ITWASSOOTED: neo-nazi march in ohio sparks riots

Saturday, October 15, 2005

neo-nazi march in ohio sparks riots

Ohio Mayor Blames Riots on Gang Members
Protest Against Neo-Nazi March in Ohio Turns Violent; Mayor Blames Rioting on Gang Members

TOLEDO, Ohio Oct 15, 2005 — A crowd that gathered to protest a neo-Nazi march Saturday turned violent, throwing baseball-sized rocks at police, vandalizing vehicles and stores, and setting fire to a neighborhood bar, authorities said.

Mayor Jack Ford blamed the rioting on gang members taking advantage of a volatile situation. He said he was declaring a state of emergency and setting an 8 p.m. curfew. He also ask the Highway Patrol for help.

"It's exactly what they wanted," Ford said of the group that planned the march, which was called off because of the rioting.

At least two dozen members of the National Socialist Movement, which calls itself "America's Nazi Party," had gathered at a city park just before noon and were to march under police protection. Organizers said they were demonstrating against black gangs they said were harassing white residents.

Violence broke out about one-quarter of a mile away along the planned march route.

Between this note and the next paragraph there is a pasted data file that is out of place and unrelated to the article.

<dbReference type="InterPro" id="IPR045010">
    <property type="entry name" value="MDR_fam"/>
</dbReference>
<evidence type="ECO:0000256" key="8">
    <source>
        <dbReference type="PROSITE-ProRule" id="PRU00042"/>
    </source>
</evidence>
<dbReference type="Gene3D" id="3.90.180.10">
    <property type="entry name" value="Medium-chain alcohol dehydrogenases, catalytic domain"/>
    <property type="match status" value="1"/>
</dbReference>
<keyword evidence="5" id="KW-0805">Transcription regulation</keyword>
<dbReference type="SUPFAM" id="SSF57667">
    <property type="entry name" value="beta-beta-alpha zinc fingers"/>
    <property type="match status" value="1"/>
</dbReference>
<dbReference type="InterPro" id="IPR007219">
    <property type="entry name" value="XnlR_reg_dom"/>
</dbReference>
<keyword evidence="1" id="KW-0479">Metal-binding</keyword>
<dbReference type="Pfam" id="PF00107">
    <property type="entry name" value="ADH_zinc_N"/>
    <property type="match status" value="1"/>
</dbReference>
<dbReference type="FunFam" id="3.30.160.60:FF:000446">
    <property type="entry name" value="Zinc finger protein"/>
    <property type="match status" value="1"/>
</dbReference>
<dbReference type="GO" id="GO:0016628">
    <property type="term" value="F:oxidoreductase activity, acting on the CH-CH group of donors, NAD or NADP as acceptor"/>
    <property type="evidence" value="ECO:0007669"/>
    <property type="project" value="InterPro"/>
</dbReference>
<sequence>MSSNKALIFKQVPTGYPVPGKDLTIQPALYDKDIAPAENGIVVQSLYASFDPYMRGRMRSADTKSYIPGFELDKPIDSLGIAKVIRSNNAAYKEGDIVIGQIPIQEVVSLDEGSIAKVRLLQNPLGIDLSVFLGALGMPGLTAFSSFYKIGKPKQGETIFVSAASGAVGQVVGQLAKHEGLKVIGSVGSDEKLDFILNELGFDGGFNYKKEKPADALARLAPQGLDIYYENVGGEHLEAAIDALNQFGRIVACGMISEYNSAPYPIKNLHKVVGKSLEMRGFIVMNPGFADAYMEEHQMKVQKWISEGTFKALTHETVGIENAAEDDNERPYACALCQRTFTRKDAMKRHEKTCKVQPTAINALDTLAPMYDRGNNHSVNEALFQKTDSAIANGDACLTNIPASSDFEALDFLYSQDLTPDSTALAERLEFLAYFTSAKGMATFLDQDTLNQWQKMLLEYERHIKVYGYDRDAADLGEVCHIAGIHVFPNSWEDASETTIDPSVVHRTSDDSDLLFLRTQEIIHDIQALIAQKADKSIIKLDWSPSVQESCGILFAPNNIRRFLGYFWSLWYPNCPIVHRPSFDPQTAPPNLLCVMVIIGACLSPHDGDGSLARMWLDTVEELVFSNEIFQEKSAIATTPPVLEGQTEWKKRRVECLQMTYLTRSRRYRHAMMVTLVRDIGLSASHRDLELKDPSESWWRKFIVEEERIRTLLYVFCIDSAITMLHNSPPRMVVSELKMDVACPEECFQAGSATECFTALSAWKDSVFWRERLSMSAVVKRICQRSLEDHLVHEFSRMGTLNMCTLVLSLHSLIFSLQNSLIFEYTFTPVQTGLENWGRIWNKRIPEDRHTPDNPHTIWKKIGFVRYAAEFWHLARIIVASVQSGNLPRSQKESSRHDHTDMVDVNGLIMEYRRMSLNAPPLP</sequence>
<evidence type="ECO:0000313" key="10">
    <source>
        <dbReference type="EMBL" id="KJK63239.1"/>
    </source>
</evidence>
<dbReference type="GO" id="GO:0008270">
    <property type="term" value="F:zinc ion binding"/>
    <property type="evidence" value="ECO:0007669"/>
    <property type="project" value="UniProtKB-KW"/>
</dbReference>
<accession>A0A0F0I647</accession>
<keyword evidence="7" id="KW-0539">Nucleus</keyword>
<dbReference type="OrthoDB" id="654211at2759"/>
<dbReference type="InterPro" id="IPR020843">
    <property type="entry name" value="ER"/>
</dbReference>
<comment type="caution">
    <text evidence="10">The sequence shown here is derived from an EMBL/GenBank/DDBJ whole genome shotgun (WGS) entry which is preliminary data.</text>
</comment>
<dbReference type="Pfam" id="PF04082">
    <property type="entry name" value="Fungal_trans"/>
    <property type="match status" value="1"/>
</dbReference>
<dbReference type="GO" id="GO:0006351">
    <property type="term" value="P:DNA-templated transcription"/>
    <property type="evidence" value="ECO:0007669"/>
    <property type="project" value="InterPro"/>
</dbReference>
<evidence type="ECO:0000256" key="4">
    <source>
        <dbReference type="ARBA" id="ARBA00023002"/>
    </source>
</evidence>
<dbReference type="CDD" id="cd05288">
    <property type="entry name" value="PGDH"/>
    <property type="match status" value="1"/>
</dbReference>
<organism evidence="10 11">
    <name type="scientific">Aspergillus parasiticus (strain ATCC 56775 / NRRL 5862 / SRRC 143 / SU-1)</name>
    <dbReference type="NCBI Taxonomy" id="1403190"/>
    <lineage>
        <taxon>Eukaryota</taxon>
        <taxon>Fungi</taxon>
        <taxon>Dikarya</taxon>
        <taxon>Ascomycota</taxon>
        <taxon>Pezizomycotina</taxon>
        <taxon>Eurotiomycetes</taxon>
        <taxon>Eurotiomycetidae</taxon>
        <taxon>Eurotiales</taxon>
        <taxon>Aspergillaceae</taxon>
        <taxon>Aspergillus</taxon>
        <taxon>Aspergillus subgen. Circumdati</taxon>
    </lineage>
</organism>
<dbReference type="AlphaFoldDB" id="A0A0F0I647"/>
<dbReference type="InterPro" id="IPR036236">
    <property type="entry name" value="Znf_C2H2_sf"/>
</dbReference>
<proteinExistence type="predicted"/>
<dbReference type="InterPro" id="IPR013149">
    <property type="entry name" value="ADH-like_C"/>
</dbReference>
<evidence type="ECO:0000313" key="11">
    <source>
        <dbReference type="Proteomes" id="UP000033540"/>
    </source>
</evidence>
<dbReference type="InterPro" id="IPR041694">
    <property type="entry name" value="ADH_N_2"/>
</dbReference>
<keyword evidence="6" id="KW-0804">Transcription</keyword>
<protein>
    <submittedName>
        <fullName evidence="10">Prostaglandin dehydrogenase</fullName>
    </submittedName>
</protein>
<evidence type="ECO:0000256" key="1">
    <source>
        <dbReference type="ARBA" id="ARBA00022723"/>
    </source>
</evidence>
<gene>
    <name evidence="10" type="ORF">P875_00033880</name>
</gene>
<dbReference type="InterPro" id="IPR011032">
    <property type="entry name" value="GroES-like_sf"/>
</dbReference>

About 150 police officers in helicopters and on horses and foot chased bands of youths throughout the afternoon. Officers wearing gas masks fired tear gas canisters and flash-bang devices designed to stun suspects, only to see the groups reappear nearby and resume throwing rocks and bottles. A group pounded on a convenience store and overturned vehicles. A fire was set in a nearby bar. At least six people were arrested.

Police Chief Mike Navarre said officers had a report of a man shot in the area, but they had not found a victim. No other injuries had been reported, Navarre said.

The mayor had appealed to residents the night before to ignore the march.

He said the city indicated it wouldn't give the Nazis a permit to march in the streets but couldn't stop them from marching on the sidewalks like other citizens.

When the rioting broke out, Ford tried negotiate with those involved, saying he would meet with them to discuss any grievances, but he said "they weren't interested in that."

He said they were mostly "gang members who had real or imagined grievances and took it as an opportunity to speak in their own way."

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